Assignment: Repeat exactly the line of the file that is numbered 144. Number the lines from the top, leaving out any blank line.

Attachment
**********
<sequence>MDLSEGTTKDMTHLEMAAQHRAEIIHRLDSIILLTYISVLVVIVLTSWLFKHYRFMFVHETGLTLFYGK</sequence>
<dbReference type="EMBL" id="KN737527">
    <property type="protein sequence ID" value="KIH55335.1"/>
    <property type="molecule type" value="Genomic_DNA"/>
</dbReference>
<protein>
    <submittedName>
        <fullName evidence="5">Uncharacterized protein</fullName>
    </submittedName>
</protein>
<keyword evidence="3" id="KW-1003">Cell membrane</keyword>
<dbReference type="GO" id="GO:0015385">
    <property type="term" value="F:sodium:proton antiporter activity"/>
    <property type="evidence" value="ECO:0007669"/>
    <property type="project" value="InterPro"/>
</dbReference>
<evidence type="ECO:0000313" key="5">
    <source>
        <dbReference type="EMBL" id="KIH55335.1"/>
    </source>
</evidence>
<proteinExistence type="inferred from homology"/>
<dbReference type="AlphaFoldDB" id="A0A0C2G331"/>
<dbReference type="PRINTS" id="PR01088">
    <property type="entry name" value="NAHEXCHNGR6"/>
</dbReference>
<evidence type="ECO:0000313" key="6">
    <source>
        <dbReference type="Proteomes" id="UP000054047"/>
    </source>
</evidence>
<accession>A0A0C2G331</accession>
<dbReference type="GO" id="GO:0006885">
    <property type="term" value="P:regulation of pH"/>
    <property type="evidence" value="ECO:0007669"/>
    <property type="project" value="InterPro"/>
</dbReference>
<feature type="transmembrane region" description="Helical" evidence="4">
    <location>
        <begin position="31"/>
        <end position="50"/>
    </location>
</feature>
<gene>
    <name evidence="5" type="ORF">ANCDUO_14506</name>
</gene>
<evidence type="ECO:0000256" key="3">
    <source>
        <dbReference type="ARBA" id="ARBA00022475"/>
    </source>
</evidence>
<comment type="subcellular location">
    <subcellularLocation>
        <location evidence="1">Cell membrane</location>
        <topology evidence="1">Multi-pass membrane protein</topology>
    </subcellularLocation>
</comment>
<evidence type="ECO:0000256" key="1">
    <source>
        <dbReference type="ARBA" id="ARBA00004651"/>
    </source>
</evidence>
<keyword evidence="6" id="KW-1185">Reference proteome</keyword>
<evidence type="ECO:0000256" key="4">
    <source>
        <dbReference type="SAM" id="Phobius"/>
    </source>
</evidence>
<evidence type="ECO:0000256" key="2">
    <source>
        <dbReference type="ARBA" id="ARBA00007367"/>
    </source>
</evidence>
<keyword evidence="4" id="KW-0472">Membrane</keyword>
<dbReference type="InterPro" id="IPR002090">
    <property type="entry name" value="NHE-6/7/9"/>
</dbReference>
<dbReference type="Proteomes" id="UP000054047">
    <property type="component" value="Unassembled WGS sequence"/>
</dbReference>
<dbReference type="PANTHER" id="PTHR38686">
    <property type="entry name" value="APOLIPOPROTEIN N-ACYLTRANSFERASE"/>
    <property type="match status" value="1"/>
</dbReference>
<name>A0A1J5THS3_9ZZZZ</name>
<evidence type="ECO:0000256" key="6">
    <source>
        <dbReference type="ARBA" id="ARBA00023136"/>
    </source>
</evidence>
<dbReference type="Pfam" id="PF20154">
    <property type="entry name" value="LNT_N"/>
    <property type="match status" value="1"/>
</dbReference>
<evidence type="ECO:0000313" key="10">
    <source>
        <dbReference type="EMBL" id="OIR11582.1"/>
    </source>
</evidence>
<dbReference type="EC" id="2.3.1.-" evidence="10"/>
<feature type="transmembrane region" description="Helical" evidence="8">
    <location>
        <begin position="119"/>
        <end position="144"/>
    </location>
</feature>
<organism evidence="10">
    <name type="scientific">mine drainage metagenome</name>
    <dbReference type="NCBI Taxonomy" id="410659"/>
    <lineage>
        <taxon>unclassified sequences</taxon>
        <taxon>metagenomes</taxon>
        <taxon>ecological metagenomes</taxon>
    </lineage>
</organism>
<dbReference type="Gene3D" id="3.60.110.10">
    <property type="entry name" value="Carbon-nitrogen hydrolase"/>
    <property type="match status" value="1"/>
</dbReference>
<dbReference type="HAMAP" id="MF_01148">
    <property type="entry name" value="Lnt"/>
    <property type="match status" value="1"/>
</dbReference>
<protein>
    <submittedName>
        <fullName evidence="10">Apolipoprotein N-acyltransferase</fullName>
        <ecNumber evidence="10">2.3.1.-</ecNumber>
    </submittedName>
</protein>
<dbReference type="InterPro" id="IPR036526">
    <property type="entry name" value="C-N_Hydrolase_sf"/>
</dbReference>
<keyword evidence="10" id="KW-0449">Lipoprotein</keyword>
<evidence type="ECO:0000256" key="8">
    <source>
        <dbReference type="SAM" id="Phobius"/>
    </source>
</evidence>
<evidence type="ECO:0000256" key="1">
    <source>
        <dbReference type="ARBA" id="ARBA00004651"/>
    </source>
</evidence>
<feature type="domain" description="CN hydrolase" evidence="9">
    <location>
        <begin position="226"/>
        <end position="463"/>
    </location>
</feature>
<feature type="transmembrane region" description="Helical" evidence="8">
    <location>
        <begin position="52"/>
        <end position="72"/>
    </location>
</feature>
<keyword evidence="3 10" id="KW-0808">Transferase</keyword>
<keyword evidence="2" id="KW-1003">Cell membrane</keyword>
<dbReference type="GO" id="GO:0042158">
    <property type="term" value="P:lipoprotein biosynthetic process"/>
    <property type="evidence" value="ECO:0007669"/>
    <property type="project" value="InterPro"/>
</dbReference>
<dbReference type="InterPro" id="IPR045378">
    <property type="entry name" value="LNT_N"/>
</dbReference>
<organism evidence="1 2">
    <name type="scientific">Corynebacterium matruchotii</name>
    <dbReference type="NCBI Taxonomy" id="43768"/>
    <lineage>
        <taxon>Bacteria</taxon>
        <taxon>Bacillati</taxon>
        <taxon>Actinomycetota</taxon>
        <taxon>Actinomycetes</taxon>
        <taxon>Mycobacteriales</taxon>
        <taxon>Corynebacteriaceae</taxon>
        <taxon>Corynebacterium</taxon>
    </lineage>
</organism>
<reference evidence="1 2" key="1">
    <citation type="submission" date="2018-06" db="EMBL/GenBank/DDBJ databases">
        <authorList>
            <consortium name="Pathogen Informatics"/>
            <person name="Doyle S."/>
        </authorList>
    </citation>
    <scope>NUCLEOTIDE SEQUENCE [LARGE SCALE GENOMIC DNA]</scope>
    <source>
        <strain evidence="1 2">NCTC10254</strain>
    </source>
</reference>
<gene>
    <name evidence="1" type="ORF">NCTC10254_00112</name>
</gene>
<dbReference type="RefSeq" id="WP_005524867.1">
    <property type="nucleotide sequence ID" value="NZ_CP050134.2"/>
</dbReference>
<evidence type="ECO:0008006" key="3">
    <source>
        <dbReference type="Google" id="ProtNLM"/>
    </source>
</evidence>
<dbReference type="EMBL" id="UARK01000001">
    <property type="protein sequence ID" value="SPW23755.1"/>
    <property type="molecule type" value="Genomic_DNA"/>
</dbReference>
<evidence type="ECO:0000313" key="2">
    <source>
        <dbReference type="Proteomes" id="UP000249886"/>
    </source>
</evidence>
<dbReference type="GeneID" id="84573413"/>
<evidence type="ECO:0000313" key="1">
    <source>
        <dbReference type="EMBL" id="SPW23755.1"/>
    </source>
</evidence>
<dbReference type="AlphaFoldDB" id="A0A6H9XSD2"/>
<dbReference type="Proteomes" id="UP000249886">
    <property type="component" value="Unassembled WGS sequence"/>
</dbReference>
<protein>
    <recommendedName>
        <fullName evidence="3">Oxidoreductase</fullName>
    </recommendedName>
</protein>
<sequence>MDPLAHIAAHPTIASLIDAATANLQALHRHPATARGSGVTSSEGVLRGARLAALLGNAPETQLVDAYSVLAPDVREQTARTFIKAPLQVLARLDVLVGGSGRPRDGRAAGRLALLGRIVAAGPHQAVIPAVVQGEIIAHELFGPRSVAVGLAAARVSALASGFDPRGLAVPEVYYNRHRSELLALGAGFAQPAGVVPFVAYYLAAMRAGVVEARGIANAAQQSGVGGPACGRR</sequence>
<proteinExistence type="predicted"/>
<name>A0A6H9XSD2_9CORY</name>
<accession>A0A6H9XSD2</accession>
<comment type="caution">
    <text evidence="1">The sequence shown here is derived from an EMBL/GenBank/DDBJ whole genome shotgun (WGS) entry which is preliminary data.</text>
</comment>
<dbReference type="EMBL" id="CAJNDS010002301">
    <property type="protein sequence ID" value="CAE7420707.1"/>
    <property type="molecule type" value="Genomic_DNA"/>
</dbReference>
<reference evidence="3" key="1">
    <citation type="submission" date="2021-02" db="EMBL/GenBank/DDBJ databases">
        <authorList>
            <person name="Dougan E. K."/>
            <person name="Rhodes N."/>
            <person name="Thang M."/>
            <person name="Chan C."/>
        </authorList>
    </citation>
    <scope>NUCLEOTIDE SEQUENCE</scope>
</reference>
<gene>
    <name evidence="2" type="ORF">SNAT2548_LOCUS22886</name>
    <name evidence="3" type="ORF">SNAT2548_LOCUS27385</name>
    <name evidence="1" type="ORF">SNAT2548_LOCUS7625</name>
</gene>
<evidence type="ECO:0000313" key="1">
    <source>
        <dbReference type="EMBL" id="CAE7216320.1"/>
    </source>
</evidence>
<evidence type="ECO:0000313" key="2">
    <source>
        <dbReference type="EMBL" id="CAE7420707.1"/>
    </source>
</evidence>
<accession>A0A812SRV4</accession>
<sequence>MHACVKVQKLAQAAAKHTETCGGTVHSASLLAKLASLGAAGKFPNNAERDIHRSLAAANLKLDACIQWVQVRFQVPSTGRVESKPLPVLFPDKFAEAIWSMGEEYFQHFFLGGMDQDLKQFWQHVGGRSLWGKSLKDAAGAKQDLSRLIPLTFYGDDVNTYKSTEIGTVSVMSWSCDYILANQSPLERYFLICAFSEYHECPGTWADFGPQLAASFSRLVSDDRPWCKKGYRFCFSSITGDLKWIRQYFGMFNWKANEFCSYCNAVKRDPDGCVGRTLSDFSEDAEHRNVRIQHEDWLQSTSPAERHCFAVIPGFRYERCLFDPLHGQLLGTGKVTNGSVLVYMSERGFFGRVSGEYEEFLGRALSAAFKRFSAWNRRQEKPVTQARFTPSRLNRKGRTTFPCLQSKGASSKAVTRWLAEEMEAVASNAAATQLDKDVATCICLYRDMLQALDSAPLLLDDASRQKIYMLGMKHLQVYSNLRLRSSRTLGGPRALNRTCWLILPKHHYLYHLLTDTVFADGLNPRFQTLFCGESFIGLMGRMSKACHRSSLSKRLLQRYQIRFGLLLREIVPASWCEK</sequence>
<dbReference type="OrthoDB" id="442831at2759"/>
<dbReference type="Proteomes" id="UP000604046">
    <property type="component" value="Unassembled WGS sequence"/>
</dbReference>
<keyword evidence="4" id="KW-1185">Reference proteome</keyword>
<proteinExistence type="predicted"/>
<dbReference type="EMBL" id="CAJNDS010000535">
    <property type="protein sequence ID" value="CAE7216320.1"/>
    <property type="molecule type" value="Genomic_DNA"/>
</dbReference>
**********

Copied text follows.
<feature type="domain" description="CN hydrolase" evidence="9">